Rotterdam had not been on our radar screen despite the fact that we had heard great things about the city. But when we read and wrote about the new Rotterdam food market opened in October last year we knew that a visit was a must.
This Dutch city is often overlooked as visitors head to Amsterdam, the Hague and Delft instead. That may be set to change in future with the food market that could become a destination for foodies around the world. We will feature the city in our Perfect day series so do stay tuned but in the meantime here are our observations about the food market.
For lovers of architecture, Rotterdam has a lot going for it. The recently opened food market, designed by architects MVRDV is the latest architectural gem to emerge in this city. Located in the city centre of Rotterdam the food market is designed in the shape of a horse shoe and has a steel cable facade which is the largest of its kind in Europe. A colourful mural depicts a composition of produce on the hall’s barrel shaped ceiling adding a touch of colour to the stunning design.
The roof is shaped by an arch of 228 apartments. This combination of housing and food market is what makes this market place unique.
In many cities, old food markets may still remain popular particularly with tourists but have started to lose out on the local trade for various reasons including the convenience of shopping in supermarkets and the movement of people away from the food market areas to more upmarket residential areas in various cities.
On a visit to the Rotterdam food market in July, we were struck by how it was buzzing with activity throughout the day and even in the evenings after the market hall is closed to the public. The restaurants are accessible from outside the market and remain open after 8pm (when the food hall closes between Monday and Saturday).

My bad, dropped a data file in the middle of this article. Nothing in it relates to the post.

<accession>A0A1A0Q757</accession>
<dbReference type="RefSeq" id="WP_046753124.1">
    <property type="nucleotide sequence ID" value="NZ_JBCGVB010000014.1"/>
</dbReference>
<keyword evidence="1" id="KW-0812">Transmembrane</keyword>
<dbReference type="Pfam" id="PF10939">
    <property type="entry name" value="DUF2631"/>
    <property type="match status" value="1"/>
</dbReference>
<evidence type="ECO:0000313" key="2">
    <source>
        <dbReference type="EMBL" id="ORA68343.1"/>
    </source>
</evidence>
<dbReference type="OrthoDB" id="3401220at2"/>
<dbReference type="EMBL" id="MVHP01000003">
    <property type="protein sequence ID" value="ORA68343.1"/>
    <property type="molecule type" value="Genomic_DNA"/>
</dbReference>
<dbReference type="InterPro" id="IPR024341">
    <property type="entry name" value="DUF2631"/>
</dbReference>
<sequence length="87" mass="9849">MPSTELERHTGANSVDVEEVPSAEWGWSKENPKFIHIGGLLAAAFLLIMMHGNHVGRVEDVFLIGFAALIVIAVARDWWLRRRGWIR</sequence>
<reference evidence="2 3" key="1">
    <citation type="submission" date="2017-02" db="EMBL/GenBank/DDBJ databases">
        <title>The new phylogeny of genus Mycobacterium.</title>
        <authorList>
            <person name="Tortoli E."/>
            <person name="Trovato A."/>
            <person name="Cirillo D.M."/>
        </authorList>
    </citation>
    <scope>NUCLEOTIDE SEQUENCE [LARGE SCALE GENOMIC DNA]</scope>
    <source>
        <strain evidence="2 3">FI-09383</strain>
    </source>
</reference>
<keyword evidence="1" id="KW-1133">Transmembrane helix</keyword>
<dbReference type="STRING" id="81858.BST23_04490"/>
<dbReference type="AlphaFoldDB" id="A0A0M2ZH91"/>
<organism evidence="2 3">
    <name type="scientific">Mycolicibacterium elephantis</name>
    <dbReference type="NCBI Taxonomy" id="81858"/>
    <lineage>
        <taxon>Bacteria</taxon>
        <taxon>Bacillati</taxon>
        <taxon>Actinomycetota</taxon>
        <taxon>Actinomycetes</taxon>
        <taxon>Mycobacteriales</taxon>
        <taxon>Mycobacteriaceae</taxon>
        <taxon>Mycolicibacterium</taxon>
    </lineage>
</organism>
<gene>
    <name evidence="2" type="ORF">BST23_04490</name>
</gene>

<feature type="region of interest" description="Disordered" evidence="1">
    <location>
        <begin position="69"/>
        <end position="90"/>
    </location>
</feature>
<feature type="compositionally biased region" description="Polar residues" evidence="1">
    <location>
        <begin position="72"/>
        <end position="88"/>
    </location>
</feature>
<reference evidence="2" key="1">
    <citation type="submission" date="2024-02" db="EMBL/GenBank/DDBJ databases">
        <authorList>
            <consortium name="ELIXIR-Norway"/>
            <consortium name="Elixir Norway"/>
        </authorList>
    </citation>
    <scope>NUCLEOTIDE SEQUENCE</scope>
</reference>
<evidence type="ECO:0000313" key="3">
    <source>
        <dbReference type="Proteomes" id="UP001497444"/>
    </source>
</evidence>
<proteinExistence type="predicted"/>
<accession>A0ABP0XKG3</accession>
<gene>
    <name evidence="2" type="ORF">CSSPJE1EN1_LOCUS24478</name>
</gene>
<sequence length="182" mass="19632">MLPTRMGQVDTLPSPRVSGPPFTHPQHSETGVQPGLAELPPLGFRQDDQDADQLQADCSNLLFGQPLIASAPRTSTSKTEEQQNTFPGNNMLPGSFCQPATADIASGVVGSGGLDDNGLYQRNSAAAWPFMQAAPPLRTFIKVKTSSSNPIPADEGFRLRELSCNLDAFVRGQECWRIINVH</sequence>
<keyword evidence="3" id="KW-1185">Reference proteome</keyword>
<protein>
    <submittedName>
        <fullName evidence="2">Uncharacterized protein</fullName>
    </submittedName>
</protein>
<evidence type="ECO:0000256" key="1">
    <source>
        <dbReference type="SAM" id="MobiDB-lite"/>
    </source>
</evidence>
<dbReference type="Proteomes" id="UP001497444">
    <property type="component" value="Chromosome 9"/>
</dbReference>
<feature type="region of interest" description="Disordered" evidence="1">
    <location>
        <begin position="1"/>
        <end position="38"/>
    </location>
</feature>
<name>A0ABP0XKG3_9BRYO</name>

Jamie Oliver’s restaurant has not yet opened but there is a good selection of places to eat. There are various vendors selling regional and international products such as fish, meat, poultry, cheeses, vegetables, fruit as well as a well stocked wine shop.
There is no question that the food market is a must visit for anyone visiting Rotterdam. We found ourselves going on the two days we were in this city which in itself should be interpreted as a good sign. The places we stopped to eat at in the food market were very good.
But would we travel specifically to visit the food market you might ask? The question here is not easy to answer. The Rotterdam food market clearly adds to the Rotterdam attractions and is a must visit but we think it is still in its early days and vendors need to be more innovative if it is to really become a foodie destination.
But if you are into architecture and city planning, then there is no question that a visit to this new food hall is a must. We are sure that this concept will serve as inspiration to many food markets in future.
What’s going for the Rotterdam food market
- A stunning design and residents in close proximity ensure that it will be busy. Millions of locals and tourists are expected to visit each year.
- A good array of regional produce though there is much more that the Netherlands has to offer and which is not on offer at the market.
- Modern, clean and easily accessible.
- Enthusiastic and friendly vendors.
What else does it need
- While there are some vendors selling international produce such as Spanish cheeses and charcuterie many countries are not yet covered. This should be an opportunity for enterprising vendors.
- Some obvious top names in food, patisserie and chocolates are needed to make it a real foodie destination (we are not talking mass market here but rather top artisans in their field).